The Huntington Beach City Council on Monday will consider a proposal to increase trash collection rates 2.18% for businesses by September to comply with a state mandate.
Assembly Bill 1826 requires businesses that generate specific amounts of food and organic waste each week to arrange recycling services.
The mandate is in effort to reduce organic waste disposal, which includes food and green waste, and landfill greenhouse gas emissions.
Rainbow Environmental Services’ updated organic waste recycling program provides a rate structure until January 2019.
- Businesses that generate 4 cubic yards or more of organic waste per week must comply by Sept. 1.
- Businesses that generate 4 cubic yards or more of solid waste, including trash and organics, must comply by January 2019.
If there hasn’t been a significant reduction in landfill organics, businesses that generate 2 cubic yards or more of solid waste per week must comply by January 2020. This would be enforced at CalRecycle’s discretion.
Businesses that generate 4 cubic yards or more of organic waste per week will be required to pay for a separate organic waste recycling center container, according to the staff report.
Rainbow estimates its annual cost to provide organic recycling services to businesses in Huntington Beach through 2019 to be $632,566.
Temporary ban on bicycle and scooter rental services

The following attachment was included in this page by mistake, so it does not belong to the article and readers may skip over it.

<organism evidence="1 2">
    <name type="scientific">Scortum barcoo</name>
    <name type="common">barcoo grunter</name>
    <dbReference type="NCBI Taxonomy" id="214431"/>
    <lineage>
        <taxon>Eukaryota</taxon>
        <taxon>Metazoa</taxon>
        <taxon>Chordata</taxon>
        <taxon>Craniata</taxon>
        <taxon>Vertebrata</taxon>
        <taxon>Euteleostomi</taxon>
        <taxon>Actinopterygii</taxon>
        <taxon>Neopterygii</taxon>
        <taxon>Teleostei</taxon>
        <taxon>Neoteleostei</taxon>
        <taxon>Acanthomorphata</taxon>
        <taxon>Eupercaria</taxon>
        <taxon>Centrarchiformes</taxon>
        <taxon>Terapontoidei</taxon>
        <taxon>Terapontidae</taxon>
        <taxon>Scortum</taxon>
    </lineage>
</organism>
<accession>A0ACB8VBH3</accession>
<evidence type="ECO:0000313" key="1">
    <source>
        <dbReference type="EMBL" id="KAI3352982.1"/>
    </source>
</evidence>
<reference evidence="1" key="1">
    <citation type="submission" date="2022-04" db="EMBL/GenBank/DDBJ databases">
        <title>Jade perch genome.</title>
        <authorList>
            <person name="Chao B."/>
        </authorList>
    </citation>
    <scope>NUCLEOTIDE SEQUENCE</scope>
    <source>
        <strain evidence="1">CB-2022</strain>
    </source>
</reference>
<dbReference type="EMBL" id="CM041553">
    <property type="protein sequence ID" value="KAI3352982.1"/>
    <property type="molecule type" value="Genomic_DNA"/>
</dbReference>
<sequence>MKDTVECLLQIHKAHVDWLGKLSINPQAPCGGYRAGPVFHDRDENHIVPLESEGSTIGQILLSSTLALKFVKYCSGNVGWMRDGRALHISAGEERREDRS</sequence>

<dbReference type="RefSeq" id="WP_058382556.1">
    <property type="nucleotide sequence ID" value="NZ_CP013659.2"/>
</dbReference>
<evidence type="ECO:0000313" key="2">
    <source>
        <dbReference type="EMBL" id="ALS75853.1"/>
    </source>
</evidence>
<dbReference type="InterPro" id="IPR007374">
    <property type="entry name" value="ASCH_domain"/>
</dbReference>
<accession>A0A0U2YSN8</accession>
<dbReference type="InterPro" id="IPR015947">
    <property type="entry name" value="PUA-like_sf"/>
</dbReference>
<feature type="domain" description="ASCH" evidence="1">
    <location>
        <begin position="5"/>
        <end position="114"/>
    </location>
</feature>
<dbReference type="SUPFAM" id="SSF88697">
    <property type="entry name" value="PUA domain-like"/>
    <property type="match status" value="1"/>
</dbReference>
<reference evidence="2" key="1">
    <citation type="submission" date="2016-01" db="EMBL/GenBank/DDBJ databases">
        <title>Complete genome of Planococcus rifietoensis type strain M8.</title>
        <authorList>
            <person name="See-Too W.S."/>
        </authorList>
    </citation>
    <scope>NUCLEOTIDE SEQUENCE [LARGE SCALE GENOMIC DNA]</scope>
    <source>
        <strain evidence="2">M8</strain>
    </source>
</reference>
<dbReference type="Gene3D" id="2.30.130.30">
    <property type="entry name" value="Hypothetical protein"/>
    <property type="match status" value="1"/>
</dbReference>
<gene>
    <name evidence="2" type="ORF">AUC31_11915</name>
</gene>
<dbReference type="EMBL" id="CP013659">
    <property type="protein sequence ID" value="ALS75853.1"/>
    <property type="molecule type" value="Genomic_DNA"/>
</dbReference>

In other business, the City Council will consider an interim ban on shared mobility devices, such as rental scooters, for 120 days so officials can discuss how other cities regulate them.
The ordinance requires four votes to immediately take effect.
Transportation rental companies, such as Lime and Mobike, enable customers in various cities to unlock and rent bicycles or scooters using a mobile app. In some instances, users can park the devices anywhere and re-lock them through the app.
Councilman Patrick Brenden — who has said these “green” oservices can ease traffic congestion but can also create public nuisances and safety concerns — brought the proposal forward.
Advocacy travel guidelines
The council will also discuss whether it should establish formal guidelines for advocacy trips to Washington, D.C., or Sacramento.
The city does not have a formal policy outlining how much of the annual travel budget each council member receives, but $21,100 was set aside for training and conferences in fiscal 2017-18. The mayor received $4,300, and each council member got $2,800, according to the staff report.
The budget was increased to $26,100 for 2018-19.
Historically, seniority determined who attended advocacy trips — with the mayor first in line.
Now, if a council member exceeds their budget, they could ask to use another colleague’s unspent funds to attend conferences.
Advocacy trips are generally organized by third-party organizations, such as the League of California and the Assn. of California Cities — Orange County, according to the staff report.